San Diego County tree care and landscape professionals and land managers have a great opportunity coming up to learn about the latest research in the ecology and management of oak pests Feb. 6th at the Balboa Park Recital Hall. UCCE has teamed up with City of San Diego Parks and Recreation, County of San Diego Ag. Commissioner, and the US Forest Service to host a workshop to provide information about oaks and oak woodlands at risk, pests and diseases threatening oaks, pesticide use and firewood management, and a new reporting program. They will specifically address the Gold Spotted Oak Borer and the Polyphagous Shot Hole Borer.
- Author: Jan Gonzales
- Author: Sabrina L. Drill
The goldspotted oak borer (GSOB) - an invasive, non-native wood borer that has already attacked and killed tens of thousands native oak trees in San Diego and Riverside Counties - continues to be a threat for the southern California region. The information provided during this training will be helpful to land managers, arborists, property owners, volunteers and others who are concerned about the stewardship of oaks and oak woodlands. Our goal is to inform as many people as we can about the threat and impact of GSOB, symptoms of a GSOB attack, how to diagnose a declining tree and what to do to limit further infestation.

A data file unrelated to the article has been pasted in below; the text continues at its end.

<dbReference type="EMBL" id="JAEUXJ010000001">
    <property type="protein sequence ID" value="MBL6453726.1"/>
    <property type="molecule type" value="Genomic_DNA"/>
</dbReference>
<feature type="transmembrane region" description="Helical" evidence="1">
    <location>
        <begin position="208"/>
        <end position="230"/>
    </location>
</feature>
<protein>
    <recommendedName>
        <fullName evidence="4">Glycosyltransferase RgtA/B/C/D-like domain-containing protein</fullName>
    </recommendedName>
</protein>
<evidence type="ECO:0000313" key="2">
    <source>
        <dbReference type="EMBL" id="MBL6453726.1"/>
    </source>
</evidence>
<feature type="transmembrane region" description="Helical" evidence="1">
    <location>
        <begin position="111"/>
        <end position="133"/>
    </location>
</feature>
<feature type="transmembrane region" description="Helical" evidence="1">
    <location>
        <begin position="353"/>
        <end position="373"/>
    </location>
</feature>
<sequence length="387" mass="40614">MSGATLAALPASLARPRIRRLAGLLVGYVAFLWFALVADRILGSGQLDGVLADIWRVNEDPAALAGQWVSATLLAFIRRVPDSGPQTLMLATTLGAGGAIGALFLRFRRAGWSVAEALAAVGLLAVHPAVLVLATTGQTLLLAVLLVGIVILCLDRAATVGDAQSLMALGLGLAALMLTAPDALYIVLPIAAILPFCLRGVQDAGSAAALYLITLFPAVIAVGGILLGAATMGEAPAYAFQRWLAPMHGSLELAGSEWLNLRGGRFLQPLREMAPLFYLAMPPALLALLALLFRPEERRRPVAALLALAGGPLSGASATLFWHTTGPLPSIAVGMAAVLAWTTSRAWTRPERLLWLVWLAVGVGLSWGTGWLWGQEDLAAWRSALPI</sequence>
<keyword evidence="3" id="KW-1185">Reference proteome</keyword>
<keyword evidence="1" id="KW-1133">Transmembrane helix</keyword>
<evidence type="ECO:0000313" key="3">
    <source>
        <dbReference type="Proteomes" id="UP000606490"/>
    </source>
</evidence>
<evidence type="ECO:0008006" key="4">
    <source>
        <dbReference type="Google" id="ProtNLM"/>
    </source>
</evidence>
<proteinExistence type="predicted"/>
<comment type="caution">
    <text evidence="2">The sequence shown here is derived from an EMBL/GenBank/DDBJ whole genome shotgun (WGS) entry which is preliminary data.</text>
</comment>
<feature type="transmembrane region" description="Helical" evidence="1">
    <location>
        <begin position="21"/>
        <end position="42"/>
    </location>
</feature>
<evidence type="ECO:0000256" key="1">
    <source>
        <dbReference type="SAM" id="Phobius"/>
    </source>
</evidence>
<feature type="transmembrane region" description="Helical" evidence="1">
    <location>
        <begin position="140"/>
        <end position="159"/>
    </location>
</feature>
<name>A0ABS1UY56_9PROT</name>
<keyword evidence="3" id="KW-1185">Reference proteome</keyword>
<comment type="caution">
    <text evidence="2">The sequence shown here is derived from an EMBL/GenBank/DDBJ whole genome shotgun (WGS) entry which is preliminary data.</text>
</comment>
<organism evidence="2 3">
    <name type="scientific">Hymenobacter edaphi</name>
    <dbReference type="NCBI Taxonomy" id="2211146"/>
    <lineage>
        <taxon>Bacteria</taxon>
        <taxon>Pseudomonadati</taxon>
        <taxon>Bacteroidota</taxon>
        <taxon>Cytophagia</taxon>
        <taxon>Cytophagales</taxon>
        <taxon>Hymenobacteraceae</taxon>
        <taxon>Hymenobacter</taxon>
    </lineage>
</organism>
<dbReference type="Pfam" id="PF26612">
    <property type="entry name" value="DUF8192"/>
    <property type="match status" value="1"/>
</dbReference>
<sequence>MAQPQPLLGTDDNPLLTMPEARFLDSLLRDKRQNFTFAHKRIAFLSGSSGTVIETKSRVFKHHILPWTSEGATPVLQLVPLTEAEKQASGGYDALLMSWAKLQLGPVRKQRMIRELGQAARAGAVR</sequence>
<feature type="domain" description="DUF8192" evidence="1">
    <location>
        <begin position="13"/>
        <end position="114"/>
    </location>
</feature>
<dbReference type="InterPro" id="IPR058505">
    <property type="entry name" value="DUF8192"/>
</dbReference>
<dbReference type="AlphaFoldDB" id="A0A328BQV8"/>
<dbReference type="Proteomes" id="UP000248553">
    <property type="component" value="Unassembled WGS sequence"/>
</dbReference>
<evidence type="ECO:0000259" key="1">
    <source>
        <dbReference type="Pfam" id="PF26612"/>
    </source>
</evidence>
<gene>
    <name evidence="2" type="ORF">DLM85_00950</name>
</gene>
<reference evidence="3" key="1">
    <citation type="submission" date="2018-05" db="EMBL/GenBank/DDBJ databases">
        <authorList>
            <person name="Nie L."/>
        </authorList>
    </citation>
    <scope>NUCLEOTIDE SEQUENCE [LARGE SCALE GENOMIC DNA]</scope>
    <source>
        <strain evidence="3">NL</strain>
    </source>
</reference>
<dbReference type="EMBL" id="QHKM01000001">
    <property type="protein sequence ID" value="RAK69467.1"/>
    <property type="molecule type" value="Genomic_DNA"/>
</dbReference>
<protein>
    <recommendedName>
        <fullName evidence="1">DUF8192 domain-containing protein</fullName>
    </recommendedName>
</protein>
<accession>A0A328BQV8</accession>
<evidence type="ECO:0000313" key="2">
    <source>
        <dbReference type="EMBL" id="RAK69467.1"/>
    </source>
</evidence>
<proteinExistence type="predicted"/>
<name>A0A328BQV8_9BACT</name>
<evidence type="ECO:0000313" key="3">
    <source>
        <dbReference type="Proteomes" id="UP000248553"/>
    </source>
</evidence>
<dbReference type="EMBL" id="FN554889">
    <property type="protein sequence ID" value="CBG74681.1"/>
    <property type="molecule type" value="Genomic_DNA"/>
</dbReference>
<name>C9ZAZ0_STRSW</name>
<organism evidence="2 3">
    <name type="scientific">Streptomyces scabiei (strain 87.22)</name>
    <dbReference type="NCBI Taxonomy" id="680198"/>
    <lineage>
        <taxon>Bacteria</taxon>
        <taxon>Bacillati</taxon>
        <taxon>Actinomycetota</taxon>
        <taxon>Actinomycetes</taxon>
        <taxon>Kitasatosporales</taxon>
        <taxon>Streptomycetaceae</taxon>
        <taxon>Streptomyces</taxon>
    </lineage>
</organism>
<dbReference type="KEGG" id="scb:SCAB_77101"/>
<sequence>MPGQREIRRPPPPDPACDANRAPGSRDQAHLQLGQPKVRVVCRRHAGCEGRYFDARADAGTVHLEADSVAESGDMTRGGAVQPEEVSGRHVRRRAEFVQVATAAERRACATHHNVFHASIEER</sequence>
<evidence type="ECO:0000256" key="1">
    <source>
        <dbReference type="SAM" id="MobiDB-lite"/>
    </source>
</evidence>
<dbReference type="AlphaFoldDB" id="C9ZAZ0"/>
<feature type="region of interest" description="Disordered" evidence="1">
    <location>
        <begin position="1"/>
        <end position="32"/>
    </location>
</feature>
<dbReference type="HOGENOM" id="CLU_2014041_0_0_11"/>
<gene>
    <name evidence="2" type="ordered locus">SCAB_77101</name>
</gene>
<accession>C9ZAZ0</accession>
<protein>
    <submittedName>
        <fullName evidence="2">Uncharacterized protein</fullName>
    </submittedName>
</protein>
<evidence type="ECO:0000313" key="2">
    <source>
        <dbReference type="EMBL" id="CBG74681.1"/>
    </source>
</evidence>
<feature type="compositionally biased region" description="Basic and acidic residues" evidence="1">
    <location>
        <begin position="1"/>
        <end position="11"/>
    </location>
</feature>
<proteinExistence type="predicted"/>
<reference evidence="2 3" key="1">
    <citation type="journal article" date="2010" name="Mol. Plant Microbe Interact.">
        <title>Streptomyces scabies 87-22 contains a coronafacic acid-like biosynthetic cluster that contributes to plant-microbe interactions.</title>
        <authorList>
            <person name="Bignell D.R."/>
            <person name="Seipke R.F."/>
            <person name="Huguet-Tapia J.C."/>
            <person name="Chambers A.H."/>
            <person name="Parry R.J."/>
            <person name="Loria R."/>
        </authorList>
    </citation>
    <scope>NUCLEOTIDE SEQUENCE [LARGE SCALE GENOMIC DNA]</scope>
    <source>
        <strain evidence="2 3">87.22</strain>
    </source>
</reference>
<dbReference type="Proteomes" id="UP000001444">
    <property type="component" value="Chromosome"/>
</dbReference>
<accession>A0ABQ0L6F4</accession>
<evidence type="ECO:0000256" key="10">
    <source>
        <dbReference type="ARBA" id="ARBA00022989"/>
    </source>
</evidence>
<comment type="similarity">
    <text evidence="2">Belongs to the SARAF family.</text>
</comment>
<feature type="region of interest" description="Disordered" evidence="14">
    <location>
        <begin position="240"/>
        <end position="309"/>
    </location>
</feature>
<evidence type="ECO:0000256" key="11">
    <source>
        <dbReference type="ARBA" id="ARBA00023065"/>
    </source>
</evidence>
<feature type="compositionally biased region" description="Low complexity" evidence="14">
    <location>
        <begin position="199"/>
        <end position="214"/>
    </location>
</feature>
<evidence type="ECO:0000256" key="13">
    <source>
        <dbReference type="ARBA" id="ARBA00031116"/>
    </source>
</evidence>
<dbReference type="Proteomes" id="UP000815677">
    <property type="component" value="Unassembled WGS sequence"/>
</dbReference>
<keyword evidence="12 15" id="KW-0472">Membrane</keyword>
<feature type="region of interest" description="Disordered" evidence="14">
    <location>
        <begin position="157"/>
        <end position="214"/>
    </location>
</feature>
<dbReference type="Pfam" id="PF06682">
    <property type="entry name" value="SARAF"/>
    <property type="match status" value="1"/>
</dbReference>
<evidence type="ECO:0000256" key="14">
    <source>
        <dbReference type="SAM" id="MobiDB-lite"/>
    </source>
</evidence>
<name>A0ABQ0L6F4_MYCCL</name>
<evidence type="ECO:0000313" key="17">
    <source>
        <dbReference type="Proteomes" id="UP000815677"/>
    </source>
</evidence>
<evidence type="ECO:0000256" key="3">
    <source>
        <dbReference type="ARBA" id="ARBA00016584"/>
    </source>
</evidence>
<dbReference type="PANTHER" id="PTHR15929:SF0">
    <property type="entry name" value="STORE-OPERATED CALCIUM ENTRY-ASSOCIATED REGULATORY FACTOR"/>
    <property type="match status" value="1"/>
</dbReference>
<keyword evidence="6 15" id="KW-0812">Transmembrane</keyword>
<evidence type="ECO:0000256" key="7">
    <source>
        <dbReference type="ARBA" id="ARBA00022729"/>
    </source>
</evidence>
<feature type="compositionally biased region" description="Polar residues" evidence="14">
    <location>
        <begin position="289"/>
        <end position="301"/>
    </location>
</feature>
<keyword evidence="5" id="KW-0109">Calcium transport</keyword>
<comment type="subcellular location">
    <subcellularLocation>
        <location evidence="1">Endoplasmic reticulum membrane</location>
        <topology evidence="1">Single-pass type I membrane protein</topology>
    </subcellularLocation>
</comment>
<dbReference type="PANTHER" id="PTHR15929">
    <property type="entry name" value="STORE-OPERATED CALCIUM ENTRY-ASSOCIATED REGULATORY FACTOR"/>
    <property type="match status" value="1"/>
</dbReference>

Includes hands-on examples, handouts, and refreshments.
This is a FREE training event. Continuing Education Units have been requested.
Questions? Contact Jan Gonzales, email@example.com/span>
- Author: Jeannette E. Warnert
When actress René Russo appeared in a video about “New Oak Threats,” she wasn’t acting. The veteran of big-budget thrillers like Lethal Weapon 3 and 4 and the Thomas Crown Affair expressed her personal convictions when she called for Californians to become educated and observant guardians of California oaks.
“I love our beautiful oak trees,” Russo said. “But there’s a new pest in town, and we could potentially lose every tree that we have. It would change the face of Southern California. It’s terrifying.”